Loire. Volunteers called to participate in a study on long Covid

Loire.  Volunteers called to participate in a study on long Covid


They caught Covid, suffered acute symptoms, and still have not recovered.

Four years after the start of the Covid-19 pandemic, patients are still suffering from symptoms after being infected with SARS-CoV-2 (severe fatigue, neurological disorders, cardio-thoracic disorders, digestive, skin disorders), which of this long Covid a complex disease difficult to diagnose.

“Almost 10% of the population who contracted the disease could be affected by long Covid,” estimates Caroline Dupré, research engineer, head of the monitoring and adapted pathway project for people suffering from persistent Covid-19 symptoms (SPACO +). A project, or rather a study undertaken, since the end of 2023, to improve the quality of life of this public thanks to a personalized intervention.

If around twenty volunteers presenting persistent clinical signs of Covid-19 for more than twelve weeks have already been recruited to participate in this research work, the study plans to include a total of 270 in France and 130 in Cameroon.

Why Cameroon? “The project, funded by the National Agency for Research on AIDS and Hepatitis (ANRS), is supported by the Saint-Etienne University Hospital, the Presage Institute of Jean-Monnet University and also the universities of Douala and Yaoundé in Cameroon,” relates the engineer.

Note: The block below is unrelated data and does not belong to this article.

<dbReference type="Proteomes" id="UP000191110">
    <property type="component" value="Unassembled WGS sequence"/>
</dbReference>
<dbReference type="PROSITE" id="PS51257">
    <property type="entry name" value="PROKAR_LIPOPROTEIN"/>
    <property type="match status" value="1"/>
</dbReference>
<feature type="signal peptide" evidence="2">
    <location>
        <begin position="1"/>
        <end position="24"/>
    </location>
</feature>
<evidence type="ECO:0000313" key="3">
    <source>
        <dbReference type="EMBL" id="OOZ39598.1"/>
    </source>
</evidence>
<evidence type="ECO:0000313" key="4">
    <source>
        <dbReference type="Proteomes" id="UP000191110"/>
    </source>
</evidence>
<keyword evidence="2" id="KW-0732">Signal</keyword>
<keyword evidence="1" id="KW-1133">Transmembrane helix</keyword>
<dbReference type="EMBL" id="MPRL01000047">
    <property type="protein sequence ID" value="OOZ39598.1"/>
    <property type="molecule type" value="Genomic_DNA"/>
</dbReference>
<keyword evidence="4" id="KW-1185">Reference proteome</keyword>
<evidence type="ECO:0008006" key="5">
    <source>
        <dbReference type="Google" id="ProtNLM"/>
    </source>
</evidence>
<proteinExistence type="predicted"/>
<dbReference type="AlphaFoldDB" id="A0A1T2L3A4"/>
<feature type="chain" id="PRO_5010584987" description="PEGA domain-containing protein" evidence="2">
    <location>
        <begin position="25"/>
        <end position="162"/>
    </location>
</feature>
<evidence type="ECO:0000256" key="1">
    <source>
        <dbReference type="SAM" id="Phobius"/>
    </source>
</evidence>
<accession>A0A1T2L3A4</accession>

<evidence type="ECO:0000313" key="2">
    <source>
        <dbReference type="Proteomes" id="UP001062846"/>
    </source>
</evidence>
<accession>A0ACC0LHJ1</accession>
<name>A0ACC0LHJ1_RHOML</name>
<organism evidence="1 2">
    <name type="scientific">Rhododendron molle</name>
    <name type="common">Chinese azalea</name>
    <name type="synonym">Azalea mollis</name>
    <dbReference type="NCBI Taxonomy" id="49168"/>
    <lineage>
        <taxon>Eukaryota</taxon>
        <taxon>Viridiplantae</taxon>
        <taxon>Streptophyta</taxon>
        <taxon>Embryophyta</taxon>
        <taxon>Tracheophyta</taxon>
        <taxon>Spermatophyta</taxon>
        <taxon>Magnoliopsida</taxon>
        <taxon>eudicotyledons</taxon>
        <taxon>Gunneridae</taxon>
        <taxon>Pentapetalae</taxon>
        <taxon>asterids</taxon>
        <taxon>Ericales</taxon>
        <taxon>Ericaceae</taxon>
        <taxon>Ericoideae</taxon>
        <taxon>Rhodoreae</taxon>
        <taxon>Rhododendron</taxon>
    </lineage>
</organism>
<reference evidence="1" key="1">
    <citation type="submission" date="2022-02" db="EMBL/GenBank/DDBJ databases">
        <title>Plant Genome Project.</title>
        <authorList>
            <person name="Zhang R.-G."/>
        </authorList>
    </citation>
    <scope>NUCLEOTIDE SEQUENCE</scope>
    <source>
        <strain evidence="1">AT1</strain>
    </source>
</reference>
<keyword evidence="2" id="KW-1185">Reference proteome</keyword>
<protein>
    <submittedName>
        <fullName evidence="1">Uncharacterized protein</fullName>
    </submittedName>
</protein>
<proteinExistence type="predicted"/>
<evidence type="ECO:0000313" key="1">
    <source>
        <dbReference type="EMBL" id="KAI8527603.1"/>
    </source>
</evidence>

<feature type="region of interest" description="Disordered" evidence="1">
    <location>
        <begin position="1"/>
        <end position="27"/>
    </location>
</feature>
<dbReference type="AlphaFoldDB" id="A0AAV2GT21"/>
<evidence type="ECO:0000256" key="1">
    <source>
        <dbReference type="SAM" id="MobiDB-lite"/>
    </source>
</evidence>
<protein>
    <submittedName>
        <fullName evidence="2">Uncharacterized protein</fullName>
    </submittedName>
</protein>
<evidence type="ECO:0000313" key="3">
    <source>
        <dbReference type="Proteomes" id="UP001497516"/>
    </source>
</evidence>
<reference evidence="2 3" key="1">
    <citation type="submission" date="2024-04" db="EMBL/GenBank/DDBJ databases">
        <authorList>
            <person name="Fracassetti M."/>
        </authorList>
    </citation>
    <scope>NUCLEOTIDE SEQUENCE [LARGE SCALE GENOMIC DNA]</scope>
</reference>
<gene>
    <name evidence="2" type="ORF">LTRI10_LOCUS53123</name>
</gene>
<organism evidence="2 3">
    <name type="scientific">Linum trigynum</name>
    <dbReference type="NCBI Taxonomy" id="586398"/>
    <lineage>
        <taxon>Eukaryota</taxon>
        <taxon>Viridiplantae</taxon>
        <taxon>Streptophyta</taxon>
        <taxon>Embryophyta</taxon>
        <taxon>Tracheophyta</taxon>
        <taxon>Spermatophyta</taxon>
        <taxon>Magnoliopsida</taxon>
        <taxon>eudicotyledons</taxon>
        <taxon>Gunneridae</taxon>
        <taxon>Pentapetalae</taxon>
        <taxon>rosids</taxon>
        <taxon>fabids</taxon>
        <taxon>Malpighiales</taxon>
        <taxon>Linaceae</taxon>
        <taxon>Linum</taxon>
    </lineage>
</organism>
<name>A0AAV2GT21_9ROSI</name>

One group will benefit from workshops, the other from health recommendations

Once the candidate’s profile meets the inclusion criteria, being over 18 years old, suffering from persistent symptoms of Covid validated by their doctor, being affiliated to or entitled to a Social Security scheme, the volunteer is invited to meet the clinical research associate who will present the research work to him, will carefully check the inclusion criteria, and will arrange a first appointment with a nurse at the Regional Institute of Sports Medicine and Engineering (Irmis) .

Privileged contact throughout this work, she will carry out an initial assessment of the patient before integrating him into one of the two groups. The first, called “intervention”, will benefit from three months of workshops.

Workshops set up by a national association bringing together patients with long Covid to alleviate these often disabling symptoms. They will be led by the research associate, the nurse who follows them, a neuropsychiatrist, an occupational physician. The other group, called “control”, will follow a standard of care.

“He will also be evaluated and will meet three times with nurses who will provide the recommendations of the High Health Authority and the tools used during the workshops. They can also be referred to other ongoing studies,” explains Caroline Dupré.

“The objective is to demonstrate the interest of the workshops offered with a positive impact on the quality of life of patients. We also hope for the volunteers in the control group, an improvement in their quality of life which would show that being followed by someone also helps. »

Publication of the results of the study is planned for the end of 2025.

Contact: or [email protected]. No compensation for volunteers.


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